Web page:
18th February 2021
17th February 2021
Where there is light
Over the past year it’s sometimes been hard to see the light at the end of the tunnel, which is why Freedom Festival, Hull’s award-winning arts festival, has been working with Welcome to English and people seeking refuge in Hull as part of a national project called Where There is Light.
Photo by: Mikal Ludlow, Where There is Light Gloucester Cathedral 2019
Led by Squidsoup and ArtReach, with funding from Arts Council, Freedom Festival alongside delivery partners Coventry City of Culture and Halton Borough of Culture, are together working with lead outreach artist Sameena Khan, to create a sound and light installation which will tour nationally this summer, including to Hull as part of Freedom Festival’s 2021 programme.
Exploring themes of light, hope and moments of joy, ‘virtual’ workshops have taken place in each of the local areas - from creative writing to working with textiles and illustration. Using the workshops as the vehicle to evoke memories and responses to the theme of light, the recordings from the workshops will be edited to create the soundscape in the light installation.
In Hull, Peter Snelling from production company My Pockets facilitated the Freedom Festival workshop. Working with Welcome to English and people seeking refuge in Hull he held a virtual illustration workshop, creating a music video and zines with the recordings he gathered.
Peter explained: “Working on the ‘Where There Is Light’ project was a brilliant experience. Over a week I ran creative workshops with people seeking refuge in Hull. Everyone got into drawing and making music. There was lots of laughter and fun. But also the participants used the questions about light to draw and make music and zines that meant something. People talked about family, about inner strength and about love.
“I learnt about my own relationship with light and what it means to me. The same things that light up my life also light up the lives of people who, on the surface, seem quite different to me.
“Looking at light rather than looking at darkness is an interesting approach. By choosing to accent the positive you might think that the project would not be as interesting, as I think all of us tend to think that darkness is more interesting than light, but actually light is much more interesting - particularly in these troubled times. Maybe art that aims too much at darkness misses the point.”
Mikey Martins, Artistic Director and Joint CEO at Freedom Festival, continued: “Working as part of a national project like this, alongside delivery partners Coventry City of Culture and Halton Borough of Culture - shows that Hull is still recognised as a key cultural player.
“We are thrilled to be working once again with our friends at Welcome to English - we’ve worked with them on a number of projects including the Freedom FEASTival and Angels - which was part of our 2018 Festival. It’s also great to be working with My Pockets for the first time - we can’t wait to bring this installation to Freedom Festival this summer.”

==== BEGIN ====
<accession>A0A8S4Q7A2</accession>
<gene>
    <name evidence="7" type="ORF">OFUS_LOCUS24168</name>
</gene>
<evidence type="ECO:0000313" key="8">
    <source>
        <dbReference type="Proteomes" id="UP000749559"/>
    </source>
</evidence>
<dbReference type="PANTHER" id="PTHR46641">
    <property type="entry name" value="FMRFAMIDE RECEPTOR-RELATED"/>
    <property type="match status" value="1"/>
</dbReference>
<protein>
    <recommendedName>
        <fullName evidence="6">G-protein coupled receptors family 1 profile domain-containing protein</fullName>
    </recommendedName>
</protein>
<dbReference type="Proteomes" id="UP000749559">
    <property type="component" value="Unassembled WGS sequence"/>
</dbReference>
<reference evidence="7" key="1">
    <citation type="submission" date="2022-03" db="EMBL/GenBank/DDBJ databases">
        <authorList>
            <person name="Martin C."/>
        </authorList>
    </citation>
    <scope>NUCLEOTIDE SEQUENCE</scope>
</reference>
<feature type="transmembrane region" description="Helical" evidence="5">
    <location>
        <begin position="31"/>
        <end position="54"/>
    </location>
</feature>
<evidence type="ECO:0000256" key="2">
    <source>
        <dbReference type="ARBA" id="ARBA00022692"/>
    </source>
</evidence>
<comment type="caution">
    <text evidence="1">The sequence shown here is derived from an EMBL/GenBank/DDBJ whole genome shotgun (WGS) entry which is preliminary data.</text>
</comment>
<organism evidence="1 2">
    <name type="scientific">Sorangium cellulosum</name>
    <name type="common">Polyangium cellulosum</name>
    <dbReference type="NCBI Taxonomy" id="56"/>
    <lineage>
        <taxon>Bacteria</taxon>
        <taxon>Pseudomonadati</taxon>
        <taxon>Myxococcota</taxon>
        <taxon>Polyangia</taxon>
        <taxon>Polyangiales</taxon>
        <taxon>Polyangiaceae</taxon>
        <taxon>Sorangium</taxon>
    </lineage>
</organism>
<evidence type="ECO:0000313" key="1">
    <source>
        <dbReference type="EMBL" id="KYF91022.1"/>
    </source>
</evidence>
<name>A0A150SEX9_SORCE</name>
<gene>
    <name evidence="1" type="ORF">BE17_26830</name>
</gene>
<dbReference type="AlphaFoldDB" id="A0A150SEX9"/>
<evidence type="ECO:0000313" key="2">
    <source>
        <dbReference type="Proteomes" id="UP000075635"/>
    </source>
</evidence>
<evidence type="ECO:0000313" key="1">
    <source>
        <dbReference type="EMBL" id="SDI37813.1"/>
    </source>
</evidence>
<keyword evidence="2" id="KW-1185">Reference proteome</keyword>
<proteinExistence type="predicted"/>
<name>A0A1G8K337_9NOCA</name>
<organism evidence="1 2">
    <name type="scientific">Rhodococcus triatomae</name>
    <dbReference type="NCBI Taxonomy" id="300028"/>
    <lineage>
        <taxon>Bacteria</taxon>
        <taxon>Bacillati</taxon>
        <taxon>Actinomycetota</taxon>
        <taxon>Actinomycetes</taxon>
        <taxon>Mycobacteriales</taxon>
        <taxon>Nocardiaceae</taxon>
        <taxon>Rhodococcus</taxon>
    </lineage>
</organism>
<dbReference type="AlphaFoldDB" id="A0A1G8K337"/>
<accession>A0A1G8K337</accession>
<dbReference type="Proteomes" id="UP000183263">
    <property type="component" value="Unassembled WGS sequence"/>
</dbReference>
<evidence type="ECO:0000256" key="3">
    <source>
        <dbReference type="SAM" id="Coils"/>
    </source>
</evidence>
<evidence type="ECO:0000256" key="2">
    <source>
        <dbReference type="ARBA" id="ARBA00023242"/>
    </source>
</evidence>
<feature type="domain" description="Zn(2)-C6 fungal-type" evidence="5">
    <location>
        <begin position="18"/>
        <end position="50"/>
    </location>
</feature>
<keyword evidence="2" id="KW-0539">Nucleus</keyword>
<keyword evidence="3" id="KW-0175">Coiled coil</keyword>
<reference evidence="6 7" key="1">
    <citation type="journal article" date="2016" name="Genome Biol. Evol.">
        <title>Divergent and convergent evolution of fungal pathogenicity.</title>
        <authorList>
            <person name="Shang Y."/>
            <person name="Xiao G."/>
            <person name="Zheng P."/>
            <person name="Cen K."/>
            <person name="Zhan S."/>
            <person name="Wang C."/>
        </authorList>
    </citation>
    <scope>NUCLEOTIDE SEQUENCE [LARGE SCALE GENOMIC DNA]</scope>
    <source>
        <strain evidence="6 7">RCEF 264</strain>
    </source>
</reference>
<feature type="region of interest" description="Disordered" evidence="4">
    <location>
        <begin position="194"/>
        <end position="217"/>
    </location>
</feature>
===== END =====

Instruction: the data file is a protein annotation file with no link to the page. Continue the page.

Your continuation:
A small sound installation featuring all the responses gathered from Hull will also be gifted to Welcome to English.
Notes to Editors
- Where There is Light is a specially designed light and sound installation celebrating 20 years of Gloucestershire Action for Refugees and Asylum Seekers (GARAS).
- The installation is created by Gloucestershire based, internationally acclaimed, digital arts group, Squidsoup. Working in partnership with GARAS; the Everyman Theatre and The Music Works; Squidsoup’s artwork provides an extraordinary light and sound display for visitors, aiming to raise awareness of the work GARAS does to support asylum seekers and refugees locally.
- A bespoke soundscape, gives an audio narrative featuring stories of people from various countries who are now living in Gloucester and who have used the services that GARAS offers.
ArtReach is a cultural development charity and Arts Council England National Portfolio Organisation, which in addition to consultancy and public art commissioning has a substantial and long track record in delivering successful Festivals and arts events. Its aim is to make great art possible and accessible, connecting art with grass roots and diverse communities to forge creative engagement.
Arts Council England
Arts Council England is the national development body for arts and culture across England, working to enrich people’s lives. We support a range of activities across the arts, museums and libraries – from theatre to visual art, reading to dance, music to literature, and crafts to collections. Great art and culture inspires us, brings us together and teaches us about ourselves and the world around us. In short, it makes life better. Between 2018 and 2022, we will invest £1.45 billion of public money from the government and an estimated £860 million from the National Lottery to help create these experiences for as many people as possible across the country.